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Bank Economists: Recession Risks Decline as Inflation Continues to Moderate


The U.S. economy is progressing along a soft-landing path, according to the latest forecast of the American Bankers Association’s Economic Advisory Committee. Recession risks have diminished, inflation continues to moderate, and employment gains remain robust. A gentle easing cycle by the Federal Reserve will start around mid-year, facilitating trend-like GDP growth, according to the group.

The committee, composed of 16 chief economists from some of North America’s largest banks, sees real economic growth remaining healthy at around 1.7% for 2024 and 1.8% for 2025. Recession odds have diminished somewhat over the last six months, although policy and geopolitical risks keep them close to 30% both this year and next.

Following considerable progress over the past 18 months, the group expects inflation to continue gradually easing toward the Federal Reserve’s 2.0% target by the latter part of 2025. The committee’s forecast is that core personal consumption expenditures (PCE inflation), the Fed’s preferred indicator, will be 2.4% at the end of 2024 before reaching 2.1% by year-end 2025.

“Last year’s combination of resilient growth and moderating inflation is unusual historically and should be celebrated,” said Simona Mocuta, committee chair and chief economist at State Street Global Advisors. “The elements appear in place to extend a milder version of this in 2024, although we should not take this for granted. The risks to the outlook are two-sided but nuanced. The committee sees risks to the growth forecast as fairly balanced, but risks to the inflation forecast remain skewed to the upside.”

The bank chief economists see evidence of modest labor market softening, although this is merely a story of slower job growth rather than job losses. The pace of anticipated job creation is forecast to slow from over 139,000 per month in 2024 to just about 117,000 in 2025. The committee sees the unemployment rate reaching 4.1% by the end of 2024 and little changed thereafter – well within the range for a non-recessionary period. The committee sees upside risk to the employment and growth forecast stemming from new information on population growth.

The consensus view of the committee is that the Federal Reserve will begin cutting the target federal funds rate range in mid-2024, instituting three 25 basis point cuts before the end of this year.

“The committee believes that easing wage pressures and realized progress on inflation will allow the Fed to begin reducing the restrictiveness of its policy stance later this year,” said Mocuta.

Despite anticipated rate cuts, the committee expects credit quality to continue to deteriorate somewhat over the coming year as high interest rates lift debt service costs. However, sentiment around credit availability has improved at the margin relative to prior assessments. The forecast anticipates bank consumer delinquency rates to increase slightly from 2.8% in 2024 to 2.9% in 2025.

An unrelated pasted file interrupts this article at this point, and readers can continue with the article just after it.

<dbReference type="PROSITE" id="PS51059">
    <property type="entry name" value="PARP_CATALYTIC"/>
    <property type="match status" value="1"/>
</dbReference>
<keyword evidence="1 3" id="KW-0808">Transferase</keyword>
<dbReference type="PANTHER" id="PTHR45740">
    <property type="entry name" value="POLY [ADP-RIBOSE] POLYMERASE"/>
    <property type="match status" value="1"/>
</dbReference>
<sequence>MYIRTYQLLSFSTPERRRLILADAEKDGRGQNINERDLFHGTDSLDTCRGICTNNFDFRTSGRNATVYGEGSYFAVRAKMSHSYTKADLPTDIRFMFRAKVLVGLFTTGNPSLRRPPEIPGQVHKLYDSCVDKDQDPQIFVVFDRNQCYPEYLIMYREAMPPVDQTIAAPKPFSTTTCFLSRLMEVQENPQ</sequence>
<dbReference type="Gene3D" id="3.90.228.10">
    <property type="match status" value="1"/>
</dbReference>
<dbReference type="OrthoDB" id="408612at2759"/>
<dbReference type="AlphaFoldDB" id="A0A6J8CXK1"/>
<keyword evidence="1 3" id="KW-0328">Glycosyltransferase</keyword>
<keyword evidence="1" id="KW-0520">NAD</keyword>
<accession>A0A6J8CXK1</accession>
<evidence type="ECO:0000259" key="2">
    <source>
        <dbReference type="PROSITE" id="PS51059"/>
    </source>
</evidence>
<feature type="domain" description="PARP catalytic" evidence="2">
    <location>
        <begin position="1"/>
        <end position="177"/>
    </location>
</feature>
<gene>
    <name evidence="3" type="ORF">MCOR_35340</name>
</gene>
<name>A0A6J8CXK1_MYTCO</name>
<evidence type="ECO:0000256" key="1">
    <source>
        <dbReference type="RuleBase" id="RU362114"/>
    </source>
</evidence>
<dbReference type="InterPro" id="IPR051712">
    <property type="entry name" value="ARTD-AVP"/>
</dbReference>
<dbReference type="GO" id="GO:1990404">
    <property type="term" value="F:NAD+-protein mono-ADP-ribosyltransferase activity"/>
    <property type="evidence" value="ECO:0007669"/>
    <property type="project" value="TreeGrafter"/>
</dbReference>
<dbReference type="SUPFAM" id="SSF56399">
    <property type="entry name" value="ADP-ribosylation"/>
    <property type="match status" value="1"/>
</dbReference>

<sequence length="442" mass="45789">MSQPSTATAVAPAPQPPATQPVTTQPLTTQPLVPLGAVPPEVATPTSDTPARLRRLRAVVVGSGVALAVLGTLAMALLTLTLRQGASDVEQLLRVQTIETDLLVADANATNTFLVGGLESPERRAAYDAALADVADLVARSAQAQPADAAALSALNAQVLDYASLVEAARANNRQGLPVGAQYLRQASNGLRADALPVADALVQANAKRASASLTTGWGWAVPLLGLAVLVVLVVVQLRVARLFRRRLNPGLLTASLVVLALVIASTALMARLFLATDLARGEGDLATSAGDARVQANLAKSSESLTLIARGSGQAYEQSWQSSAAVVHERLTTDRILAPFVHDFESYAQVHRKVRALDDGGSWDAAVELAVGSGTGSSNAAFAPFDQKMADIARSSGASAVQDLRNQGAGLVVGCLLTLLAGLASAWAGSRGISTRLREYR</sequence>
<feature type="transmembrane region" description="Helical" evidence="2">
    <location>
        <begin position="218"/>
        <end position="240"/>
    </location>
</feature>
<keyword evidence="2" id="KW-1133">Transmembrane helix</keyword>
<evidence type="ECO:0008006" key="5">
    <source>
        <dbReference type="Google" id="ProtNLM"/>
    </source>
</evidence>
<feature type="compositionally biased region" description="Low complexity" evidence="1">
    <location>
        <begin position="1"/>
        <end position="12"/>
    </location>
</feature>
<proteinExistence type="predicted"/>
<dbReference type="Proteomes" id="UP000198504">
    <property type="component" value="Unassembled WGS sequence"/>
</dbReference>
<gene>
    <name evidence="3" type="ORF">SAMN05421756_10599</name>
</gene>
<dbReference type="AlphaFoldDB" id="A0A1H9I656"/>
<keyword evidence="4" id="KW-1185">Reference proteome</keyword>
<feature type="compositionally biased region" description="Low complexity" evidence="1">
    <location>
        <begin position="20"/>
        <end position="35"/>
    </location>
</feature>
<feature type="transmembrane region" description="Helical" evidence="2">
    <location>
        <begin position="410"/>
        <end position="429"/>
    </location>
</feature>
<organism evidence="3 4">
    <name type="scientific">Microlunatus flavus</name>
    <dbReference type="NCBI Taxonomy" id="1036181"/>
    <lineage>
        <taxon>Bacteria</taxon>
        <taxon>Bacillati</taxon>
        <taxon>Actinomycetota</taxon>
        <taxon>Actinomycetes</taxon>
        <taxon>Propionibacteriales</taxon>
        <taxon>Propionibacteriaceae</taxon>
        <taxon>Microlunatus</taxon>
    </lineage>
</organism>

“While credit availability remains largely intact, the cumulative effect of still-high interest rates, softening demand, lower consumer savings and a mild uptick in unemployment will drive some deterioration in credit quality,” said Mocuta.

Housing construction has improved since the middle of last year and that momentum should continue in 2024, according to the committee. The committee forecasts housing starts to increase from 1.4 million in Q1 2024 to 1.5 million in Q4 2025. It also expects house price appreciation to be strong at the beginning of 2024 at 5.5% in Q1 2024, followed by a moderation of 2.0% annual growth for 2025.

“The good news is that the housing recession is over,” said Mocuta. “The not so good news is that a structural shortage of housing in the United States is keeping home prices elevated and affordability constrained.”

View detailed EAC forecast numbers.

The 2024 ABA Economic Advisory Committee includes:

  • EAC Chair Simona Mocuta, managing director and chief economist, State Street Global Advisors, Boston;
  • Bill Adams, senior vice president and chief economist, Comerica Bank, Dallas; 
  • Scott Anderson, managing director and chief U.S. economist, BMO Capital Markets, San Francisco;
  • Beth Ann Bovino, chief economist, U.S. Bank, New York;
  • Ryan James Boyle, senior vice president and chief U.S. economist, Northern Trust, Chicago;
  • Beata Caranci, senior vice president and chief economist, TD Bank Group, Toronto; 
  • Augustine Faucher, senior vice president and chief economist, PNC Financial Services Group, Pittsburgh;
  • Michael Gapen, managing director and chief economist, Bank of America, New York;
  • Peter Hooper, managing director and vice chair of research, Deutsche Bank, New York;
  • Tendayi Kapfidze, managing director and chief corporate economist, Wells Fargo & Co., New York; 
  • Bruce Kasman, managing director and chief economist, JPMorgan Chase & Co., New York;
  • Christopher Low, chief economist, First Horizon National Corp’s FHN Financial, New York;
  • Richard Moody, senior vice president and chief economist, Regions Bank, Birmingham, Ala.;
  • Olu Omodunbi, senior vice president and chief economist, Huntington National Bank, Columbus, Ohio;
  • Luke Tilley, executive vice president and chief economist, M&T Bank/Wilmington Trust, Buffalo, N.Y.; and 
  • Ellen Zentner, managing director and chief U.S. economist, Morgan Stanley, New York.


About the American Bankers Association

The American Bankers Association is the voice of the nation’s $23.7 trillion banking industry, which is composed of small, regional and large banks that together employ approximately 2.1 million people, safeguard $18.8 trillion in deposits and extend $12.5 trillion in loans.

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